Archives for O

What’s in the Garden? – O

Categories: Alphabetical Gardening.

~ O-o-o-o what did I find in the garden that starts with O for this week.  I’m really enjoying this alphabetical gardening challenge each week. The gorgeous orange orioles are frequent summer visitors to the garden.  I make nectar for them but never add any colour.  They also love slices of oranges and will peck at them for nourishment. Blobs of grape jelly are a favourite of theirs too. We had lots in the spring of this year but now they have left for a better climate. orioles I’ve made a grape vine obelisk for the garden.  One year I
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Egyptian Walking Onions

Categories: The Garden 2018 and Vegetables.

~ Egyptian walking onions, also called tree onions, perennial onions, winter onions, or just walking onions belong to the allium genus.  They prefer growing in full sun, are extremely hardy and easy to grow.  I find these onions are fascinating to grow in the garden. They are one of the first plants to poke through the ground in the spring.  At the top of each stem a small bulb starts to grow. From this develops the onion for next year. When the plant gets top heavy the stem bends over and the little onions plant themselves into the ground. After several
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O for Osprey

Categories: Birds and Down by the Bay.

A favourite bird for us to observe and photograph is the osprey.  Osprey are fish eating birds of prey. There are a few osprey nesting platforms around the bay and on our walks we’ve always got our eye on them to see what activity is going on. The nesting platforms are high up on a pole with a wooden base and a perch for lookout.  Here you can see the male and female in the next of twigs.  There is a standard pattern for the nesting platforms if by chance you are interested in building one. They love to keep
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Categories: Plants and Vegetables.

 This is the first time I’m trying to grow okra seed in my veggie container garden.  The seeds were given out at Canada Blooms, which we visited last March. This isn’t a veggie that is on my shopping list and I did some research on it to see how it grew and what it could be used for.   After all that I’m still not certain I’ll add it to my shopping list but it is a learning experience to try different things each year.  Okra is native to Africa and is related to hibiscus, cotton, and hollyhocks.  After blooming it produces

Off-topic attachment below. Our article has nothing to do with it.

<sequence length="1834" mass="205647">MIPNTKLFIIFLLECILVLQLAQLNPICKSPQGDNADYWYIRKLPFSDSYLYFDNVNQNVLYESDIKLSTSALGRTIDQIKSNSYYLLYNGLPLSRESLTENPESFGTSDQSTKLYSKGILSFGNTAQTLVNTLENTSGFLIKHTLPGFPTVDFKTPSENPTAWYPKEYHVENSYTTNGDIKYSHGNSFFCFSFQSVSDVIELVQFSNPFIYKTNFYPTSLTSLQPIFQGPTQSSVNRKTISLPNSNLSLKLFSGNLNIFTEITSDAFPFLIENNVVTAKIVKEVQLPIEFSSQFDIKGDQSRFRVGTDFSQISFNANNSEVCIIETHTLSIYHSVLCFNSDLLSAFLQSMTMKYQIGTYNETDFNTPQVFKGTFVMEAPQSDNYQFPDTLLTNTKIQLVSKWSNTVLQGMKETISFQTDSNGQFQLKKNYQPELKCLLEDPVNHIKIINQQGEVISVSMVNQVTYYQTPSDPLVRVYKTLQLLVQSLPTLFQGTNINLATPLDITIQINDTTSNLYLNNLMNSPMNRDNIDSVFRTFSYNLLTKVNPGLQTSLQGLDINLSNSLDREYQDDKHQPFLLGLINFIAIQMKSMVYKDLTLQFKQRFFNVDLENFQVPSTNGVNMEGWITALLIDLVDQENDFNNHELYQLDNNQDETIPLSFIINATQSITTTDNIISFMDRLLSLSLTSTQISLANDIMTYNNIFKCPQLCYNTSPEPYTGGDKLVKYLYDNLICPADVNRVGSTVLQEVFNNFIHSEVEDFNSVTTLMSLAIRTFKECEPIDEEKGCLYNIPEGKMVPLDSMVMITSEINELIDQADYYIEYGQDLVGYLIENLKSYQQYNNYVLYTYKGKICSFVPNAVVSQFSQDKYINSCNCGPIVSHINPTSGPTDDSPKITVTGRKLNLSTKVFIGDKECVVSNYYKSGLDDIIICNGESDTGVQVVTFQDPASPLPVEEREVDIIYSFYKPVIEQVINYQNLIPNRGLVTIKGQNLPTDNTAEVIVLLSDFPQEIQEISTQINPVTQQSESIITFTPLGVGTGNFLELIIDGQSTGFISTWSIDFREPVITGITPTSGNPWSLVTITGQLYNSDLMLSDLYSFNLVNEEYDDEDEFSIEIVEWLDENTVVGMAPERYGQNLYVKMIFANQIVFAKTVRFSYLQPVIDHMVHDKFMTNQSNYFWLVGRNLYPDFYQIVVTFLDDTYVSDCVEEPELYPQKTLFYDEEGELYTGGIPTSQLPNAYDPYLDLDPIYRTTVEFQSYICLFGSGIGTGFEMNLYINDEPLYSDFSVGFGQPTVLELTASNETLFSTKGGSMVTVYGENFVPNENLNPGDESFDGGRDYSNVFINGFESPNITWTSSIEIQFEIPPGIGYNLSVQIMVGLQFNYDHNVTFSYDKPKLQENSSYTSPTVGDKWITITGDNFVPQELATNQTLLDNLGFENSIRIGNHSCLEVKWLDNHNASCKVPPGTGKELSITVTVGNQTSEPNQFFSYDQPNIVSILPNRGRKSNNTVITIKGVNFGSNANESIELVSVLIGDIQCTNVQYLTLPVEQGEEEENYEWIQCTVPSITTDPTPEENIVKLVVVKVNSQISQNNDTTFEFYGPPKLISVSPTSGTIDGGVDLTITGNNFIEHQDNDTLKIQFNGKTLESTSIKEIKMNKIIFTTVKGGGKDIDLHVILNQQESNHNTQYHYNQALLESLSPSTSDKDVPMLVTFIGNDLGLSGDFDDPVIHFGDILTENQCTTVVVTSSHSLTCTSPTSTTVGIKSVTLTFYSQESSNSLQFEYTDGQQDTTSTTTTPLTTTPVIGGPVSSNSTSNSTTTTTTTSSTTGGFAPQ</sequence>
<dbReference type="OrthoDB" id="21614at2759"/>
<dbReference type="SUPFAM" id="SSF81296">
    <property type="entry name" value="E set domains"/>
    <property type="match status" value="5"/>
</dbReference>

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O for Orioles

Categories: Birds.

We love it when the orioles return in the spring.   Their vibrant orange makes them noticeable  high up in the pine trees.  The Northern orioles have two very closely related species … the Baltimore oriole and the Bullock’s oriole.  The Baltimore oriole, which we see the most of, has a black hood or all black head while the Bullock’s oriole has orange cheeks. As with most birds the male is the brightly coloured one and the female has more dull colours. We have an oriole feeder but use the same food we use for the hummingbirds, which is 1
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O for Obedient Plant

Categories: Plants and Seeds.

O for Obedience plant … a perennial plant that isn’t always obedient in the garden as it can become quite invasive. Or is it O for obedient plant … that shows no obedience when growing in the garden. Obedience/obedient plant or physostegia grows well in most types of soil and likes full sun to a bit of shade.  Newer varieties are being developed that aren’t so invasive.  I have white and pink plants in the garden and tend to plant them at the edge of the garden where the mower cuts down the shoots that spread into the grass. The common
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